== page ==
Before he became a psychology professor, University of Wisconsin Oshkosh’s David Lishner didn’t have much faith in human nature. He believed that humans only helped each other if they had something to gain. After years of research on undergraduates at the University, his opinion has reversed.
“People ask me, ‘Does altruism exist?’ I say it does. I didn’t used to think so, but the data don’t lie,” Lishner said.
The data Lishner is referring to spring from studies demonstrating that humans default toward helpfulness — even at a great cost to themselves. In his research, Lishner discovered that unless participants were told to actively not think about what another person was feeling, they defaulted to feeling empathy. Out of that empathy sprang altruistic behavior.
According to Lishner, altruism is a clearly defined state. A behavior is only truly altruistic if the goal is to benefit another person as an end unto itself. If the person demonstrating the behavior is motivated by duty or guilt, for example, the action is no longer altruistic. In other words, altruism springs from empathic concern. When humans feel empathy for someone, they are more likely to take an action to help them.
While other mammals sometimes demonstrate helping behavior, Lishner theorizes that humanity evolved to be altruistic because children require a long period of nurturing.
“Why are we capable of feeling tenderness and compassion? It’s a generalized parental response,” Lishner said. “Children have a long period of care, and anyone with a teenager knows that parts of that period can be trying. By evolving with emotional triggers, we evolve to be nurturing and compassionate — in short, to feel empathy.
“The human ability to feel tenderness is much better than that of other mammals. We have it down to a science.”
Lishner points out that altruism is unrelated to morality. Motivated by empathic concern, an altruistic behavior may violate the values of fairness in favor of the person for which the concern is felt.
“I shy away from saying altruism is a good thing,” Lishner said. “It can be, but it can have unintended negative consequences.”
For example, a parent may appear to favor one child over another if one of the children appears more needy. This often results in sibling rivalry and hurt feelings.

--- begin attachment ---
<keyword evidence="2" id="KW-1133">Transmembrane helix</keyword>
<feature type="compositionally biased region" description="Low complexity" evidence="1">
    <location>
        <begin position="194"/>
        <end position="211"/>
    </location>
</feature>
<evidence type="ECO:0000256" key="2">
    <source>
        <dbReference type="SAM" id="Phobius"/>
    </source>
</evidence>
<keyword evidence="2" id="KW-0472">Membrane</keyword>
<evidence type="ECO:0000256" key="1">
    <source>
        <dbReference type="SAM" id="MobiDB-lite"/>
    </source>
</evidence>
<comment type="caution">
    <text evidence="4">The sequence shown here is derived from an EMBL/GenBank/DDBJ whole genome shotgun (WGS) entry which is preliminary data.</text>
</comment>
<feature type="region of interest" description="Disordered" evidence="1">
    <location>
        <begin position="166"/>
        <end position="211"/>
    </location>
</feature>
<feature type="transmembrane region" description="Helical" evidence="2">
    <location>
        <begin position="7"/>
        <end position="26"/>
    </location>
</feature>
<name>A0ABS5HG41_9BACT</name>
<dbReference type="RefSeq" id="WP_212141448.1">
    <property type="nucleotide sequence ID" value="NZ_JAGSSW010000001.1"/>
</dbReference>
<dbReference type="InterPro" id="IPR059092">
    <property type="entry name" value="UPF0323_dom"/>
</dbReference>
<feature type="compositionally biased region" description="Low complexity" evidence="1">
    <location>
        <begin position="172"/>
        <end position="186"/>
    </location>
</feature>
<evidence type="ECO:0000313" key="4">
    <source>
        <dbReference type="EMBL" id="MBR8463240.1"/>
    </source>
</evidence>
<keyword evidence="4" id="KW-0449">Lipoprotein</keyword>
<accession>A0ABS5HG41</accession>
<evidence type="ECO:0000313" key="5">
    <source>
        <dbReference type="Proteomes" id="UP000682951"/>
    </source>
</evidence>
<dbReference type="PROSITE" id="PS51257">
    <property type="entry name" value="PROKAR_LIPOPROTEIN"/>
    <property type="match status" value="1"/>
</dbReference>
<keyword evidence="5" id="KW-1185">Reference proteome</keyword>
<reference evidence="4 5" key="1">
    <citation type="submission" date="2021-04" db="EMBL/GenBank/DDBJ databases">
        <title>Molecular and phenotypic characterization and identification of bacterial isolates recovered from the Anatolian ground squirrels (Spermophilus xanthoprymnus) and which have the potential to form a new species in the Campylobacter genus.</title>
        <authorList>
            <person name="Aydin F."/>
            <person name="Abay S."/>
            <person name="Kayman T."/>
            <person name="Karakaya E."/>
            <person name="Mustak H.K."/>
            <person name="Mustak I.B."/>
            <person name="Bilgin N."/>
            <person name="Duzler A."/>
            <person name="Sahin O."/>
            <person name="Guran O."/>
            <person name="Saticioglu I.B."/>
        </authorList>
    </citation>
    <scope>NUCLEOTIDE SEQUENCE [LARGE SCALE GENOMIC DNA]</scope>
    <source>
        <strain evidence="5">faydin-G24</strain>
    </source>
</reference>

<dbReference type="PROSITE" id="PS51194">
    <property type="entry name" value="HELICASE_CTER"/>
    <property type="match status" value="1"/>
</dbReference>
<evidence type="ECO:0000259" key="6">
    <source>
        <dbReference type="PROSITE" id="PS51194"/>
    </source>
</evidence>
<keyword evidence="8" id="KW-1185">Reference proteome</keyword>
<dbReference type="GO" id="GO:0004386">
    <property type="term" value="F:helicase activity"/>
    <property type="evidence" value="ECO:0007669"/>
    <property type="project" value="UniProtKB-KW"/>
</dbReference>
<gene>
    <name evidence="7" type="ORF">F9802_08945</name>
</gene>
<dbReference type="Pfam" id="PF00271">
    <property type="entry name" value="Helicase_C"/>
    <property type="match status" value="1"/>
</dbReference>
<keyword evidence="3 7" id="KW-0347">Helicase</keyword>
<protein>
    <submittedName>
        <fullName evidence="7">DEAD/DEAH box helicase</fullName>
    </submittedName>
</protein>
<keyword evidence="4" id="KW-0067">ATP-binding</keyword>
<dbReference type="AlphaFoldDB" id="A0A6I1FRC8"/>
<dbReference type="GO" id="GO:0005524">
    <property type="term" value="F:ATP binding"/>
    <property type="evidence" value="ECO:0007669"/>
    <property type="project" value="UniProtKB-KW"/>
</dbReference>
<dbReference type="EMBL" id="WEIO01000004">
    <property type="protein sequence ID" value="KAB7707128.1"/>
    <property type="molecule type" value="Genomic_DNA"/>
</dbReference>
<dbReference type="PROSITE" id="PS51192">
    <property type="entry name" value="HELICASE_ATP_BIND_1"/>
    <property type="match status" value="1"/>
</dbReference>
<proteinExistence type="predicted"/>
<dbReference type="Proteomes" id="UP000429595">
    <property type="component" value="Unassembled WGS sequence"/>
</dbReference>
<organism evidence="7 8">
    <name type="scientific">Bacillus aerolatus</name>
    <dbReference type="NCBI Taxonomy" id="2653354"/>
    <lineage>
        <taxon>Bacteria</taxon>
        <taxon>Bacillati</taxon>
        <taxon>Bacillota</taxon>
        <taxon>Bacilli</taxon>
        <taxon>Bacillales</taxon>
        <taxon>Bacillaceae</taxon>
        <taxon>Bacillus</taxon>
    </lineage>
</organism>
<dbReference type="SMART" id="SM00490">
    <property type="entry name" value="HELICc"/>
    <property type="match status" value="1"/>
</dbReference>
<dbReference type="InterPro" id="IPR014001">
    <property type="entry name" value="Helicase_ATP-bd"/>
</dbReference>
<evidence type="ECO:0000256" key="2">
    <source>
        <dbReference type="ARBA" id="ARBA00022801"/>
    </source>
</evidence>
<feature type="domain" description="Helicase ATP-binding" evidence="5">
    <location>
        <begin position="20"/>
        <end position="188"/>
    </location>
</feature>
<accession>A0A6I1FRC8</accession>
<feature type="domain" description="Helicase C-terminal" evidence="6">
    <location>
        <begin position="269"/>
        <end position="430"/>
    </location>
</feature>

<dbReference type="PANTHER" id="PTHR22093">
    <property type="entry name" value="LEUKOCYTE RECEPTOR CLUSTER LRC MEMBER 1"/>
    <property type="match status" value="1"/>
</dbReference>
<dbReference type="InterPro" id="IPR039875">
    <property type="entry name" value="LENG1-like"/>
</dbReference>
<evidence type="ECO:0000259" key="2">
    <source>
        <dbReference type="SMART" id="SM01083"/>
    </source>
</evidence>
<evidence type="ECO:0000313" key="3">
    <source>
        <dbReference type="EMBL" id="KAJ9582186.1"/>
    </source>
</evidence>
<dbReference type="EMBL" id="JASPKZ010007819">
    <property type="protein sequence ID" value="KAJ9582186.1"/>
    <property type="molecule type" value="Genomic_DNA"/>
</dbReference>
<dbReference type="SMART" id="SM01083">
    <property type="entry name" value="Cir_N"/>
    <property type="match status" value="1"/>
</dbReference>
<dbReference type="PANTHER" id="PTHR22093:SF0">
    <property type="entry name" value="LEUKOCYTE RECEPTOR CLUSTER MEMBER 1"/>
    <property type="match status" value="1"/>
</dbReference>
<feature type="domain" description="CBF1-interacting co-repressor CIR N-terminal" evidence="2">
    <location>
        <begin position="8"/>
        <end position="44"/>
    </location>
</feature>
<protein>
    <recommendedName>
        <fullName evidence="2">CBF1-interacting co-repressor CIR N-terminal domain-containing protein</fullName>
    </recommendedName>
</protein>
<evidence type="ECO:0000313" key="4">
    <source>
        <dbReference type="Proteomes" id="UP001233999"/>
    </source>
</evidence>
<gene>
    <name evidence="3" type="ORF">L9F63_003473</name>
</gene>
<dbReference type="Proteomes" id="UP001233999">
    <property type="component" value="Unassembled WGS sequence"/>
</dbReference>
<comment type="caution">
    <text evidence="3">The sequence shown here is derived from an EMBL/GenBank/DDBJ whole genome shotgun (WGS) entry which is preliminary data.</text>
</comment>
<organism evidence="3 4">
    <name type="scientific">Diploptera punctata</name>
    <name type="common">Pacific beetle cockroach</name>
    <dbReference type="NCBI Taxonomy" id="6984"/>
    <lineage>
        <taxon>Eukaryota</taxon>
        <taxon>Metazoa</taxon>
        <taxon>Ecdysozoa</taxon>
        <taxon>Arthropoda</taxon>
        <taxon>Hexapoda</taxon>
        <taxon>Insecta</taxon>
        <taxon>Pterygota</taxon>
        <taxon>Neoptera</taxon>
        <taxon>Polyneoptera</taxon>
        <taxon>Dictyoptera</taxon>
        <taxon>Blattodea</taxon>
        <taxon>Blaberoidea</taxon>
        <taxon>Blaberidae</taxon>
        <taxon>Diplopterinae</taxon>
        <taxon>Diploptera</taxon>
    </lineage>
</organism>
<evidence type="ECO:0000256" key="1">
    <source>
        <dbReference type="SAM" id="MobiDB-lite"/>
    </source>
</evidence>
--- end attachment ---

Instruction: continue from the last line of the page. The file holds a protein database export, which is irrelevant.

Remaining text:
Altruism, whether practiced domestically or abroad, has a major impact on the economy, says economics professor Kevin McGee. Unlike Lishner, who narrowly defines altruism, McGee sees any charitable giving as an altruistic endeavor.
“A fairly substantial part of the economy is driven by altruism,” McGee said. “Americans give about 3 or 4 percent of their incomes to charities and other nonprofits. When you add in corporate giving and volunteer programs, about 10–20 percent of the economy is driven by altruism.”
McGee adds that social insurance programs, such as Social Security and Medicare, are also at least partially motivated by altruism. Billions of dollars fund these systems in the U.S. annually. Meanwhile, major crises, such as the earthquake in Haiti, tend to highlight altruism at its most visible.
Psychologist Lishner, however, says that while domestic and international crises tend to reflect large acts of altruism, it’s the daily acts of kindness that make our species unique.
“We want to think of altruism as those heroic actions, like someone diving into a river to save someone they’ve never met,” Lishner said. “But that’s often instinct or duty, not true altruism. True altruism is under our noses all the time. It’s how we interact with our family, our friends, those people we value. It’s not always action. Sometimes it manifests as vigilance, concern or thinking about another person’s emotional needs.”